Conflict of interest: The authors have no conflict of interest to declare.
Crohn disease and ulcerative colitis in children: An update for 2014
Version of Record online: 15 JUL 2014
© 2014 The Authors. Journal of Paediatrics and Child Health © 2014 Paediatrics and Child Health Division (Royal Australasian College of Physicians)
Journal of Paediatrics and Child Health
Volume 51, Issue 3, pages 266–270, March 2015
How to Cite
Lemberg, D. A. and Day, A. S. (2015), Crohn disease and ulcerative colitis in children: An update for 2014. Journal of Paediatrics and Child Health, 51: 266–270. doi: 10.1111/jpc.12685
- Issue online: 11 MAR 2015
- Version of Record online: 15 JUL 2014
- Manuscript Accepted: 4 JUN 2014
- Crohn disease;
- ulcerative colitis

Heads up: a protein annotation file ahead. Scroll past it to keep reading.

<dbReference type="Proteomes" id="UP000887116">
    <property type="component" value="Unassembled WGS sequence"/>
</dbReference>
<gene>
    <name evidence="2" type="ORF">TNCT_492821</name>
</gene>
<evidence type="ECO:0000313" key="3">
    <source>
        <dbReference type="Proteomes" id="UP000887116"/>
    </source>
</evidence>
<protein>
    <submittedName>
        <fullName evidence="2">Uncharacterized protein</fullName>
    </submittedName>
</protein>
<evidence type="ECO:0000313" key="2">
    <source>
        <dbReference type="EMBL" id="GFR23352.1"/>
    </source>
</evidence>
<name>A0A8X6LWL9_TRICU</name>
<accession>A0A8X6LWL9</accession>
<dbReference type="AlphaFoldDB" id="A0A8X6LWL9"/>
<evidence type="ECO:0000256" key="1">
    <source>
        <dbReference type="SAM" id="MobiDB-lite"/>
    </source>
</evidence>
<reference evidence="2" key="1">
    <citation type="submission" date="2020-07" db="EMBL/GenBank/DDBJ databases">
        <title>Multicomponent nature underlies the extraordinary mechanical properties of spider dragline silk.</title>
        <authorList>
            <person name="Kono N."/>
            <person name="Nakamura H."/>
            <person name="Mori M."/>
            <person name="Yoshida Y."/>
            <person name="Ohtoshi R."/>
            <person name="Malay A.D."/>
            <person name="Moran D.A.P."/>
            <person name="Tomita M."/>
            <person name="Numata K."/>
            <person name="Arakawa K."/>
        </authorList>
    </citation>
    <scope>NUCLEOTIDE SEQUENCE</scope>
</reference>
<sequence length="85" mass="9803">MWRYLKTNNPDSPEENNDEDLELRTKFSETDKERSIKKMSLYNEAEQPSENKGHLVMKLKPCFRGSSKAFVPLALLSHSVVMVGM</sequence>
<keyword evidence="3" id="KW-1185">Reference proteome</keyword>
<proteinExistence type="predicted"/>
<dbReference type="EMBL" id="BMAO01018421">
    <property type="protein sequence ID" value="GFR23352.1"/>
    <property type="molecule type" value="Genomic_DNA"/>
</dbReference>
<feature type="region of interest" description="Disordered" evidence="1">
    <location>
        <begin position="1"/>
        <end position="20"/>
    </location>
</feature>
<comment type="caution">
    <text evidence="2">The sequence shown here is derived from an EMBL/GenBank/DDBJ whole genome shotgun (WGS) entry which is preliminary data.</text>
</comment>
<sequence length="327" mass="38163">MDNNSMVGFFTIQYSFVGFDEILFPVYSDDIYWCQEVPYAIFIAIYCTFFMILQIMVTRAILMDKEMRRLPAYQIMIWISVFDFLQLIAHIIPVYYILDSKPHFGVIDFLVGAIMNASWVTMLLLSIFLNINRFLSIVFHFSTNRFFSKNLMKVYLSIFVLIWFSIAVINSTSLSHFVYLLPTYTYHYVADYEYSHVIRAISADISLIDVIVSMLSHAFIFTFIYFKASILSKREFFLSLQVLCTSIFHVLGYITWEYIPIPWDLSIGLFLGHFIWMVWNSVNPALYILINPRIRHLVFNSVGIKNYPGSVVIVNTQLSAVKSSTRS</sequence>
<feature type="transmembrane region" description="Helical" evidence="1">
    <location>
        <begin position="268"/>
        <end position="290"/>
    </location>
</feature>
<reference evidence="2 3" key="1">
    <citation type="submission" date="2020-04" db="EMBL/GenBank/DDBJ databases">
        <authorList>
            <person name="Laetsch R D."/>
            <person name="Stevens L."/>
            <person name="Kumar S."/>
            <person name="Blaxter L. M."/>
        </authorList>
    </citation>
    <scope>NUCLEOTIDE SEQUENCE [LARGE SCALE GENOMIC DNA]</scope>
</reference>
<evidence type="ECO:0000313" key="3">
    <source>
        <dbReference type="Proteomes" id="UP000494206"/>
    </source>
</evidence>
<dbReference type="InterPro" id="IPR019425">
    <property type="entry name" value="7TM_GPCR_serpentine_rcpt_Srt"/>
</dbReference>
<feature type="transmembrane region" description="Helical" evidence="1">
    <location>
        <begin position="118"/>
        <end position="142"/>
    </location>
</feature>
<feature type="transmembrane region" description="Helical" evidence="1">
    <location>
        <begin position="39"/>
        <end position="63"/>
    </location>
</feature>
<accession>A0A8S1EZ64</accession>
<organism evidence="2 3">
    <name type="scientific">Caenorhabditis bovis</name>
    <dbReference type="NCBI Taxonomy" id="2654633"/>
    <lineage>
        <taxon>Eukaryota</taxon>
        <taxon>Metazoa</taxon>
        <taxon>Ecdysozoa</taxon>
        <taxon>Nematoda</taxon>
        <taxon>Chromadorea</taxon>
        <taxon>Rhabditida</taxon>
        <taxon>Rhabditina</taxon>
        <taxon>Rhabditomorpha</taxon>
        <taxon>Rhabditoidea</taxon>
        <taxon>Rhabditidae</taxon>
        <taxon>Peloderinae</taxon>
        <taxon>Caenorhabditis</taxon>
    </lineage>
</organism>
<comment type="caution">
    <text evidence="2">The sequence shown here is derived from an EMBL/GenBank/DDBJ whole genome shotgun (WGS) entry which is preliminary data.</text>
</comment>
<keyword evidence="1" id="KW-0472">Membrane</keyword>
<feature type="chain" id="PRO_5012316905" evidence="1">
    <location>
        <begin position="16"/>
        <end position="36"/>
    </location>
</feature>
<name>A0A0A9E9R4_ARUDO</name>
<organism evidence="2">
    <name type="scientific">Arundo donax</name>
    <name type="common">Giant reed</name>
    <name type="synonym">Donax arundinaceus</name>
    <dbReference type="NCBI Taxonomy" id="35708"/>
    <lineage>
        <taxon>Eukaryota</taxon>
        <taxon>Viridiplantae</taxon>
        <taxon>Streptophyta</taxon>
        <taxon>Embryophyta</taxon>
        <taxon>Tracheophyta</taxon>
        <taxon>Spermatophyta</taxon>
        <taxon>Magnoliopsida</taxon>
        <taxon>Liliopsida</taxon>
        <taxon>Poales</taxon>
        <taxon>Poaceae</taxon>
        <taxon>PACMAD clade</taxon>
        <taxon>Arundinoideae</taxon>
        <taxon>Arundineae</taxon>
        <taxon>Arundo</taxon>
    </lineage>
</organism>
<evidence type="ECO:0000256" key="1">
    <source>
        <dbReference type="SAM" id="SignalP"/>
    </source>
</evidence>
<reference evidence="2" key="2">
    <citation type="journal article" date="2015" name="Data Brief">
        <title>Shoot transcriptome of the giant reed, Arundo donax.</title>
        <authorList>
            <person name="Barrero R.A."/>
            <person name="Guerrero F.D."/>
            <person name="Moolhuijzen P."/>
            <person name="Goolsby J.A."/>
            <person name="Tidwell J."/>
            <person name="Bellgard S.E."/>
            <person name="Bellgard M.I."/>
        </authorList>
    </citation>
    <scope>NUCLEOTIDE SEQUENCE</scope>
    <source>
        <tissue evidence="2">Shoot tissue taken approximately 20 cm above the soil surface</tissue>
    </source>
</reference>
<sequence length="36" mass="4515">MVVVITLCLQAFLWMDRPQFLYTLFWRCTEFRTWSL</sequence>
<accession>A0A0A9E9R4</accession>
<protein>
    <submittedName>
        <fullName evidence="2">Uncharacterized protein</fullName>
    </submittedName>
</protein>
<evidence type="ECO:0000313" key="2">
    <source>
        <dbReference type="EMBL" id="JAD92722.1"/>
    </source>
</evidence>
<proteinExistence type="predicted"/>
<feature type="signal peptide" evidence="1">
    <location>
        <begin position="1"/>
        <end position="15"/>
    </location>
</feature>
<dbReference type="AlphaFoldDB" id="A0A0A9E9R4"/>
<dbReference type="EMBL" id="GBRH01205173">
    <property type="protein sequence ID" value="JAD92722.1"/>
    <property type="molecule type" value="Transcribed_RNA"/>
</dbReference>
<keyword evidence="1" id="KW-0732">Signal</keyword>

Crohn disease (CD) and ulcerative colitis (UC), the two main types of inflammatory bowel disease (IBD), have become increasingly common in Australasian children and adolescents in recent years. Furthermore, CD and UC are seen more often in younger children. These conditions are typically more extensive in children and tend to follow more severe disease courses than in adults. Although many children may present with typical symptoms (such as abdominal pain or bloody diarrhoea), others have atypical features (including oral ulceration, short stature or skin manifestations). In addition, many children with IBD will have altered growth or nutrition, which may compromise normal linear growth and pubertal development. Early identification and full assessment of children presenting with possible IBD are essential to avoid consequences of diagnostic delay and to optimise short- and long-term outcomes. Management of IBD encompasses various options and should be undertaken within a team-based, child and family-focused, multidisciplinary setting.